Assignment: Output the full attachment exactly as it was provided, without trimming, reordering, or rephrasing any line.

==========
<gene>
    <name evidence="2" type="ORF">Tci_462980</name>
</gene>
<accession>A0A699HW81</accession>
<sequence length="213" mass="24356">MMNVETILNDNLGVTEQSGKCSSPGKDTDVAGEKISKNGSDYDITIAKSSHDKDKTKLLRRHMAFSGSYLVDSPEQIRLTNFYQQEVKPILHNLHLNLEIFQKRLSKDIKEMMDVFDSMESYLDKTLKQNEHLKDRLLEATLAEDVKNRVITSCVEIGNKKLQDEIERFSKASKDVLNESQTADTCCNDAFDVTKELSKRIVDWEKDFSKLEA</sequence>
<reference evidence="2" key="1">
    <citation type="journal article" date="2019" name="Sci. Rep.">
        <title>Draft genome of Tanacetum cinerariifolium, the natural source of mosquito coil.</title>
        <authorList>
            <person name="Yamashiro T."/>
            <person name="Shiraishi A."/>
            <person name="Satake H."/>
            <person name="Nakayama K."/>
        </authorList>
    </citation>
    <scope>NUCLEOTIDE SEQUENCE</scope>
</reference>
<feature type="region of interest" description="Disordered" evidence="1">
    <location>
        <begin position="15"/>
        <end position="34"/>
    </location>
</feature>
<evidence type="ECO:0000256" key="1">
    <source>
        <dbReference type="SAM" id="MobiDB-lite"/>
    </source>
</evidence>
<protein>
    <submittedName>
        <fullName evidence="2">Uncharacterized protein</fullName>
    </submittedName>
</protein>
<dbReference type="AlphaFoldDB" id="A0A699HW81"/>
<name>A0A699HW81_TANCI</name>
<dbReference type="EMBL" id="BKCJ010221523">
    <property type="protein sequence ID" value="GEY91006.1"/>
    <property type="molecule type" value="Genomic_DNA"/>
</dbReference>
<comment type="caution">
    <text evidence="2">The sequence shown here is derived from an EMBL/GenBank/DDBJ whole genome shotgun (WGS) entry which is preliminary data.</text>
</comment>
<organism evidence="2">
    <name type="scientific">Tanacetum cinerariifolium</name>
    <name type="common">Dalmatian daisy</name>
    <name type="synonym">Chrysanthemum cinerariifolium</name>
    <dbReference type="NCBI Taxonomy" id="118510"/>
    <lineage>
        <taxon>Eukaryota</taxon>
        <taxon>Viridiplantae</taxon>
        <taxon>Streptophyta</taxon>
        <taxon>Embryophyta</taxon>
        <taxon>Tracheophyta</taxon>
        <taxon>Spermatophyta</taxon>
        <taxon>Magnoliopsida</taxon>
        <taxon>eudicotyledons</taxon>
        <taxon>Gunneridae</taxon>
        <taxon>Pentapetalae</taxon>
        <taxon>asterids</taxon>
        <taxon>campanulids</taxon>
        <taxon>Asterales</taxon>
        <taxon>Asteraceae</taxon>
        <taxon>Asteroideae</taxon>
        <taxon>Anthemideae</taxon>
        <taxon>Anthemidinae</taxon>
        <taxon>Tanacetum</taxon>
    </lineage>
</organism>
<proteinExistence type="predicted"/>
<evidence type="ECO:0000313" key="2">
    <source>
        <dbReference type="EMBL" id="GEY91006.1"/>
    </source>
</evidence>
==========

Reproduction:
<gene>
    <name evidence="2" type="ORF">Tci_462980</name>
</gene>
<accession>A0A699HW81</accession>
<sequence length="213" mass="24356">MMNVETILNDNLGVTEQSGKCSSPGKDTDVAGEKISKNGSDYDITIAKSSHDKDKTKLLRRHMAFSGSYLVDSPEQIRLTNFYQQEVKPILHNLHLNLEIFQKRLSKDIKEMMDVFDSMESYLDKTLKQNEHLKDRLLEATLAEDVKNRVITSCVEIGNKKLQDEIERFSKASKDVLNESQTADTCCNDAFDVTKELSKRIVDWEKDFSKLEA</sequence>
<reference evidence="2" key="1">
    <citation type="journal article" date="2019" name="Sci. Rep.">
        <title>Draft genome of Tanacetum cinerariifolium, the natural source of mosquito coil.</title>
        <authorList>
            <person name="Yamashiro T."/>
            <person name="Shiraishi A."/>
            <person name="Satake H."/>
            <person name="Nakayama K."/>
        </authorList>
    </citation>
    <scope>NUCLEOTIDE SEQUENCE</scope>
</reference>
<feature type="region of interest" description="Disordered" evidence="1">
    <location>
        <begin position="15"/>
        <end position="34"/>
    </location>
</feature>
<evidence type="ECO:0000256" key="1">
    <source>
        <dbReference type="SAM" id="MobiDB-lite"/>
    </source>
</evidence>
<protein>
    <submittedName>
        <fullName evidence="2">Uncharacterized protein</fullName>
    </submittedName>
</protein>
<dbReference type="AlphaFoldDB" id="A0A699HW81"/>
<name>A0A699HW81_TANCI</name>
<dbReference type="EMBL" id="BKCJ010221523">
    <property type="protein sequence ID" value="GEY91006.1"/>
    <property type="molecule type" value="Genomic_DNA"/>
</dbReference>
<comment type="caution">
    <text evidence="2">The sequence shown here is derived from an EMBL/GenBank/DDBJ whole genome shotgun (WGS) entry which is preliminary data.</text>
</comment>
<organism evidence="2">
    <name type="scientific">Tanacetum cinerariifolium</name>
    <name type="common">Dalmatian daisy</name>
    <name type="synonym">Chrysanthemum cinerariifolium</name>
    <dbReference type="NCBI Taxonomy" id="118510"/>
    <lineage>
        <taxon>Eukaryota</taxon>
        <taxon>Viridiplantae</taxon>
        <taxon>Streptophyta</taxon>
        <taxon>Embryophyta</taxon>
        <taxon>Tracheophyta</taxon>
        <taxon>Spermatophyta</taxon>
        <taxon>Magnoliopsida</taxon>
        <taxon>eudicotyledons</taxon>
        <taxon>Gunneridae</taxon>
        <taxon>Pentapetalae</taxon>
        <taxon>asterids</taxon>
        <taxon>campanulids</taxon>
        <taxon>Asterales</taxon>
        <taxon>Asteraceae</taxon>
        <taxon>Asteroideae</taxon>
        <taxon>Anthemideae</taxon>
        <taxon>Anthemidinae</taxon>
        <taxon>Tanacetum</taxon>
    </lineage>
</organism>
<proteinExistence type="predicted"/>
<evidence type="ECO:0000313" key="2">
    <source>
        <dbReference type="EMBL" id="GEY91006.1"/>
    </source>
</evidence>